As a psychiatrist I am not familiar with all the forces pushing and pulling a market. However I am very familiar with the power of a drug that causes physiological dependency. When a drug causes physiologic dependence the body’s healthy homeostasis gets thrown off. In other words, our bodies’ natural ability to keep things together gets out of whack. Normal signs to take care of fundamental needs such as eating, sleeping and of course using something in moderation, are ignored and the drug looms larger and larger in the dependent person’s mind. When this becomes addiction, the system is set off course by geometric orders of magnitude. For example, different from caffeine or sugar something addictive like cocaine, heroine or crystal meth, causes a person to do whatever it takes to get it.

Sadly, there is a tie to the traders of the Chicago CME. Here in Chicago today, in the wealthy conservative western suburb of Chicago where some of the traders live there is a terrible heroine epidemic. High school kids experimenting with pain-killers get hooked at pill parties. They then become easy prey for the dealers who want to get them addicted to the most pure forms of heroine. The dealers use a powerful dose of pure heroine. This transition is often lethal. Even if they survive the mega dose, the drug burns them still – permanently altering their quality of life.

An addicted Crazy Farmers’ Market:

Per Judge Cote’s decision, per the New York Times: Wall Street Banks were purchasing high-risk mortgages to bundle into bonds to be sold around the world. As these machines chugged along the quality dropped. It was the demand for mortgages that caused the failure, not “losers who didn’t pay their mortgages”.

Several of my clients had ties to the housing markets in the run up to the crisis. Many noted that the mortgages being written were unfair, scams, tricks on people who wanted to dream big and really didn’t understand how the process worked. These mortgages were the equivalent of the pain pills feeding the CDO insanity.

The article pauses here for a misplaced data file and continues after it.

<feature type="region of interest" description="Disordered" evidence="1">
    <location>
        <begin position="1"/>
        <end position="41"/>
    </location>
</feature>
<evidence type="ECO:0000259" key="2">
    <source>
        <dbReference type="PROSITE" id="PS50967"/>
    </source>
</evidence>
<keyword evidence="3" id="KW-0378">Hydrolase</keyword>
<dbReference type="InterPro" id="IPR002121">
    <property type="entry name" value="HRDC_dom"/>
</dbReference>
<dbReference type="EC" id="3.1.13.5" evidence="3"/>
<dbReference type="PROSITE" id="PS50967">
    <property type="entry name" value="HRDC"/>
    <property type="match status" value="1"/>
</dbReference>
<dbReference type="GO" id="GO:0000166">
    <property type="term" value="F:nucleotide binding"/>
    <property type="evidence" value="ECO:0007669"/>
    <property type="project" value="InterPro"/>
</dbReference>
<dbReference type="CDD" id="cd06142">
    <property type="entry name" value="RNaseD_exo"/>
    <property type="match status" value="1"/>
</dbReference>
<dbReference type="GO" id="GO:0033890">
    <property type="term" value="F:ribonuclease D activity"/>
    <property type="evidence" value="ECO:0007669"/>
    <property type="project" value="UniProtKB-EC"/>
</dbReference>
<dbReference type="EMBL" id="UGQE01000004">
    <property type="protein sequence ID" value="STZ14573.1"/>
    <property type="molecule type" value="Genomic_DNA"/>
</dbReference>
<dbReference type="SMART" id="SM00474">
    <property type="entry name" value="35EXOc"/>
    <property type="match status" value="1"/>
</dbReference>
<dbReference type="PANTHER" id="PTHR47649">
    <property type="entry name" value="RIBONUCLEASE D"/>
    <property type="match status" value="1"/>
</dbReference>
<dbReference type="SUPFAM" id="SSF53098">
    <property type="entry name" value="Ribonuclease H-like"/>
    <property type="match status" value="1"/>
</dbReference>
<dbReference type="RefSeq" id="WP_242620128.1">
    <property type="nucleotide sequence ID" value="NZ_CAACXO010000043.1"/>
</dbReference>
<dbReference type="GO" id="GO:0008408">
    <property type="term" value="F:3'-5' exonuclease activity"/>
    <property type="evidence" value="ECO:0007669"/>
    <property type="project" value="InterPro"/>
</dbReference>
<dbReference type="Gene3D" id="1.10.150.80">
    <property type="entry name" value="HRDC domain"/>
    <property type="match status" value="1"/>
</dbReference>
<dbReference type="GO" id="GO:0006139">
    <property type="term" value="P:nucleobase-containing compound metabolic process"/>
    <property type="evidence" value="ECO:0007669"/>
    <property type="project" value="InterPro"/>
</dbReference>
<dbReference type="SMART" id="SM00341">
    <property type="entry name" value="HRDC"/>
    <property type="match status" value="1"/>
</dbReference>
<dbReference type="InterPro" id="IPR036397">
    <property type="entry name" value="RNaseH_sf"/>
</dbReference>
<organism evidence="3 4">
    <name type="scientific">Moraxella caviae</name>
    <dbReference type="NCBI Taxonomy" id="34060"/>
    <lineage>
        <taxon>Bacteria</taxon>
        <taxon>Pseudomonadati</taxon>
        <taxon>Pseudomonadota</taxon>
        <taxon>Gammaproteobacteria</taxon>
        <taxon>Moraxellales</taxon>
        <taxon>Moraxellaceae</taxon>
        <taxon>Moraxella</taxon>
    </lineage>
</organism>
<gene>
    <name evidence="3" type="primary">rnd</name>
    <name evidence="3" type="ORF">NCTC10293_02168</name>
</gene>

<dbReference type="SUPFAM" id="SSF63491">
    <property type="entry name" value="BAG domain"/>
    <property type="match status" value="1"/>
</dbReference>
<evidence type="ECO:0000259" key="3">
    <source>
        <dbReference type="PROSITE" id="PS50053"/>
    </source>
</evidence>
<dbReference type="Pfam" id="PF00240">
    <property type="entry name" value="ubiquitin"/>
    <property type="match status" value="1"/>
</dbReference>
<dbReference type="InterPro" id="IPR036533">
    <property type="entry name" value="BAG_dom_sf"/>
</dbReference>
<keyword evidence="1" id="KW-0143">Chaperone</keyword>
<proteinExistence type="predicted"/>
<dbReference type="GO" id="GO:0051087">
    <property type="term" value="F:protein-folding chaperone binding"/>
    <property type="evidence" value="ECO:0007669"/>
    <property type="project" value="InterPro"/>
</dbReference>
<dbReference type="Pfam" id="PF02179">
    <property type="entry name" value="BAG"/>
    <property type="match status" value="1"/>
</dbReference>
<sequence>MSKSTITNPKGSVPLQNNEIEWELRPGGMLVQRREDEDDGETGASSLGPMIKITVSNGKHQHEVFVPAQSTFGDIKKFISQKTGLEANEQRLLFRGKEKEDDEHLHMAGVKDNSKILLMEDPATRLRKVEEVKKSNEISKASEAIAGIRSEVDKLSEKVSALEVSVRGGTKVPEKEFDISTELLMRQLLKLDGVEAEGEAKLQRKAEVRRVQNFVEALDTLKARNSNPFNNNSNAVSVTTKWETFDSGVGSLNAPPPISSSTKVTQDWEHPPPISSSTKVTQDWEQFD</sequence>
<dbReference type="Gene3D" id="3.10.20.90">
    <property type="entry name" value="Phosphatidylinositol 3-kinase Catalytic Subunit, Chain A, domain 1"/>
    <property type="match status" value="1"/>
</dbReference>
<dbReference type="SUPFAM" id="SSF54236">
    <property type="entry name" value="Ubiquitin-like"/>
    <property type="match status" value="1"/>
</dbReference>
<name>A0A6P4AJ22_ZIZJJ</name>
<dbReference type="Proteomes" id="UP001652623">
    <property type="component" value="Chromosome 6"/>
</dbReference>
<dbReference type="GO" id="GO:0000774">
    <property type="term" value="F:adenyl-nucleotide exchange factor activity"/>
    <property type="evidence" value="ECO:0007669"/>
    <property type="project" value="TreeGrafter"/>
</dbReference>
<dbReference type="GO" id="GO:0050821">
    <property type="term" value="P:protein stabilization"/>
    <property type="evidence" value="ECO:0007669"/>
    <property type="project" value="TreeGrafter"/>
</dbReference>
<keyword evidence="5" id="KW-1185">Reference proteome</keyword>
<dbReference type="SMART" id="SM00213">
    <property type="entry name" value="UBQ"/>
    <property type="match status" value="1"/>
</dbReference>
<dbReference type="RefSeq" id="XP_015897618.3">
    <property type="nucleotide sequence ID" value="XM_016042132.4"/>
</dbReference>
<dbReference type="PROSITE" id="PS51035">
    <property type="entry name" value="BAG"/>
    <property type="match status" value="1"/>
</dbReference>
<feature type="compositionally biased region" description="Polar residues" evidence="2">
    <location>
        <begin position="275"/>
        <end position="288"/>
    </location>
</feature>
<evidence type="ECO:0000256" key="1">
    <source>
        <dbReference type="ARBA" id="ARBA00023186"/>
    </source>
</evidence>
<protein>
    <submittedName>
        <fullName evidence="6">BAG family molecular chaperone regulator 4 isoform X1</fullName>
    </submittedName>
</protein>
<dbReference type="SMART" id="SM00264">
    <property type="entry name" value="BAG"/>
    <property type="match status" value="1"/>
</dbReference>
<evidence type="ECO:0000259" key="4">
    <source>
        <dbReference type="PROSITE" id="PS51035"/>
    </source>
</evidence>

The CDO markets’ success unfortunately altered the mortgage process; with the addiction to a need for mortgages, the financial services industry (banking especially) became addicted to the product. As it unfolded the poor were scapegoated. But now, with Judge Cote’s actions, there is a new sheriff stepping into the Crazy Farmers’ Market. She has had the courage to enforce justice. Eight years later it also looks less like an engine bring through fuel and more like a drug abuser on a binge.

But the story isn’t over, the sheriff has more to do; despite this, no one senior executive has gone to jail.

How is that justice?

“It’s impossible for you to have been more wrong, Rick. Your call for inflation, the destruction of the dollar, the failure of the U.S. economy to rebound… The higher interest rates never came, the inability of the U.S. to sell bonds never happened, the dollar never crashed Rick, there isn’t a single one that’s worked for you.

“Every single bit of advice you gave would’ve lost people money.”

                  CNBC Reporter Steve Liesman to Rick Santelli Summer 2015

Join us for more insights into behavioral forensics (behind fraud and similar white collar crimes) from the authors of A.B.C.s of Behavioral Forensics (Wiley, 2013): Sri Ramamoorti, Ph. D., Daven Morrison, M.D., and Joe Koletar, D.P.A., along with Vic Hartman, J.D. These distinguished experts come from the disciplines of psychology, medicine, accounting, law, and law enforcement to explain and prevent fraud. Because we are inspired to bring to light and address the fraud problems in today’s headlines, we encourage our readers to come back and revisit us regularly at